You can even see traces of the uniquely explosive, rugged and herky-jerky style Rose has branded in his four NBA seasons in Dejan’s game.

But as Dejan intends for it to be, his game on the basketball court – and off it – is just as diverse as his Haitian/African-American/Puerto Rican heritage.

On the court, he’s a slasher – a rim-runner who thrives in the transition game. While he may not look like much on the hoof – standing just 5’11” and weighing 155 pounds – he makes up for it with a ripped physique and outstanding leaping ability.

He’s often seen soaring above the trees for a rebound, smacking his right hand against the ball on his way down and taking off down court while weaving through a labyrinth of defenders for a basket – seemingly all in one motion.

In half-court sets, he uses his tight ball-handling ability – featuring a lightning-quick crossover mixed with exceptional foot speed and a series of ankle-breaking hesitation dribble moves – to blow by his defender and get to the rack.

And despite his prowess on the basketball court, he’s not a one-sport athlete.

In his freshman and sophomore years, he took advantage of his 4.48 40-yard dash time to be featured on the track team as a sprinter and on the football team as a wide receiver.

After focusing exclusively on basketball in his junior year, he planned to run track as a senior.

While most kids would try to blend in and imitate D-Rose, Kobe, LeBron or Kevin Durant, he doesn’t waste his time trying to be someone else. Just Dejan Frasier.

And if that means entering college and sitting out a year due to a medical redshirt, so be it. He believes persistence in his rehab process will bring him back stronger than ever.

But despite his inner-city tough kid approach, he still sometimes ponders what might have come to fruition if he stayed in Connecticut.

 Mark Mirko/The Hartford Courant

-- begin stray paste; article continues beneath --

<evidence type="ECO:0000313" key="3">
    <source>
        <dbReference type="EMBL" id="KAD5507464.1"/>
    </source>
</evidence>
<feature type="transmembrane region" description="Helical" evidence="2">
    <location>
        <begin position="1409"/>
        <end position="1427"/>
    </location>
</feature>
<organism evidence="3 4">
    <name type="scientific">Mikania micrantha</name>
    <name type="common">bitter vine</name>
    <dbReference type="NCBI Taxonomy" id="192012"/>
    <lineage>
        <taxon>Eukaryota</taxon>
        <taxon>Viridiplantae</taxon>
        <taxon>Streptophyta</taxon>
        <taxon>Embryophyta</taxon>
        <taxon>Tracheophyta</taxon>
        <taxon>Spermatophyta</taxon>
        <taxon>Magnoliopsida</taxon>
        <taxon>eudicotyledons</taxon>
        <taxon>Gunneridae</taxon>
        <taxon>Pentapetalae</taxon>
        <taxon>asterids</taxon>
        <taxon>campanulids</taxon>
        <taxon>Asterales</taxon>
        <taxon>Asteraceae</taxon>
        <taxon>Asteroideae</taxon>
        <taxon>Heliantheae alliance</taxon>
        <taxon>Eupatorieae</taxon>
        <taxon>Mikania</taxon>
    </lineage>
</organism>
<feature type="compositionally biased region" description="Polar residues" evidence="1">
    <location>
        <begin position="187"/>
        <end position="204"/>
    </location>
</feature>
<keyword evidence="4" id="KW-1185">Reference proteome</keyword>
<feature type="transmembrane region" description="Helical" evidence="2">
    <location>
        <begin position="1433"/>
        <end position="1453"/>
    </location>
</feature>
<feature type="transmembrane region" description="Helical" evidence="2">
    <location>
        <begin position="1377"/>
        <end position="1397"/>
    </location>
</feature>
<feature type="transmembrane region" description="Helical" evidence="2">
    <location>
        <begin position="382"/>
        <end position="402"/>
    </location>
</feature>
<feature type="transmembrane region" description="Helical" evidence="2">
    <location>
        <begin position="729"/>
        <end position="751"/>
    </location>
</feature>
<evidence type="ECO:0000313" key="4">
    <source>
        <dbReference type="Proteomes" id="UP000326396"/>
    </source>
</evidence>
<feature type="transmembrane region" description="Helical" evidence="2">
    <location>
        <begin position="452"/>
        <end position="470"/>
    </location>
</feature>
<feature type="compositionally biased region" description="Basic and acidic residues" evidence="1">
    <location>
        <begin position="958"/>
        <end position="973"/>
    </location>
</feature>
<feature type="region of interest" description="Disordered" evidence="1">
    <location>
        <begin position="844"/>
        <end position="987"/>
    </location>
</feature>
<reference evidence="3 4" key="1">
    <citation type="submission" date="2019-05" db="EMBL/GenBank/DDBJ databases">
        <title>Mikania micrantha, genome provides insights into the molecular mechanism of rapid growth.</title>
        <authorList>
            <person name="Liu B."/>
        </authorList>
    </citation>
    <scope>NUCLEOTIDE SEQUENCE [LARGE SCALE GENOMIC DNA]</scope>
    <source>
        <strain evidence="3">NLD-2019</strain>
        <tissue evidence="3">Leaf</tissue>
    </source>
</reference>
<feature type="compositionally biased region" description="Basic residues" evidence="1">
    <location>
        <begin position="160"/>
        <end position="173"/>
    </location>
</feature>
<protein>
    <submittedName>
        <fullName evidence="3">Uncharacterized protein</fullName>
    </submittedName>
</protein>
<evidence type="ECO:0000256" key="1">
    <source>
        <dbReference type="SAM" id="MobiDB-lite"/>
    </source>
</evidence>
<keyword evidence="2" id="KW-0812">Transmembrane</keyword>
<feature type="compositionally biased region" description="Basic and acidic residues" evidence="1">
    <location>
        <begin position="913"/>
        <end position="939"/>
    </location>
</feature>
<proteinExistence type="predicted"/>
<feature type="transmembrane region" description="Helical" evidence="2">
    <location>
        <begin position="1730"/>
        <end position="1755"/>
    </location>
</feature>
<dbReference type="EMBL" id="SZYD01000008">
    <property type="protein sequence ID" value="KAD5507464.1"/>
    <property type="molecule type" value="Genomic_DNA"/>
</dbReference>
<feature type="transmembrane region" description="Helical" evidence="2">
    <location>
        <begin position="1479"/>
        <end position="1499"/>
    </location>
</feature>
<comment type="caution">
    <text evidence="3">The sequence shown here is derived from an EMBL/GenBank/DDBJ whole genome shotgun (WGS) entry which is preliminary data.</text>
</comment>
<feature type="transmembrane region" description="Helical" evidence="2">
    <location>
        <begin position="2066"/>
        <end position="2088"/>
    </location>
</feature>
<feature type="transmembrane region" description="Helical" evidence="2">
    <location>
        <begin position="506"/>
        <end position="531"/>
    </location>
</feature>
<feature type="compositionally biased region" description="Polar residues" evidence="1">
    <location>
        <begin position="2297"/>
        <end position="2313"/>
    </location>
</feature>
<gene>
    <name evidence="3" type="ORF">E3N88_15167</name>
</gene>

Anthony Jernigan (right) was named to the Hartford Courant's "Fab 15"
team after his junior year at East Hartford High.
Dejan knows how his Connecticut friends did.

Ant Jernigan: Starred at East Hartford High School. Named an All-State performer in his junior season. Went on to play for Connecticut’s South Kent Prep – perennially one of the top basketball prep schools in the country – for his 2010-2011 senior season. Was part of a squad featuring current Philadelphia 76er Maurice Harkless as well as 2012 Jordan Brand All-American and current Providence Friar Ricardo Ledo.

John Woike/The Hartford Courant
Jerome Harris averaged 18 points, 7 rebounds,
and 5 assists in his senior year at Weaver.
Jerome Harris: Named all-state in his junior year. Transferred from East Catholic Prep in Manchester, CT to Weaver for his senior season in 2011. Led Weaver to a 16-8 record, the school’s best season since ’06-07.

Andre Drummond – Played for St. Thomas More – an all-boys boarding school in Oakdale, CT – for his final two years of high school. Led them to the National Prep Championship on March 9, 2012. Finished his senior year as the second-ranked college basketball recruit in the country by ESPN. Attended the University of Connecticut for one year before entering June’s 2012 NBA Draft, where he was selected 9th overall by the Detroit Pistons.

And Dejan? A different knee injury prior to the Dillon game meant he never got another shot against Marion. Waccamaw played Timberland in the first round of the playoffs. After hanging tough in the first half, the Warriors’ season ended in a 16-point defeat. Dejan watched in street clothes from the end of the bench. He was named to the Class AA All-Region VIII team at the end of the season.

Excuses can still be made. But Dejan knows he can’t go back to his days on that smooth court with Ant and Jerome at the Rawson Elementary school playground.

So he’s moving on.

Maybe that means wearing the green and gold of the USF Bulls.

Or maybe it means rolling under cars in a grease-stained blue jumpsuit.

And even while he works several hours bagging groceries at the local Fresh Market, he still sees a scholarship at the end of the tunnel.

Dejan knows things were lost between Pawleys Island and Hartford, but he isn’t concerned about where he may surface in a couple of years.

Because since the age of four, he’s had one constant in his life – basketball. It’s a hobby, an eraser, sometimes a lifestyle.

But most importantly? An escape. And he's not ready to turn the chapter on it just yet.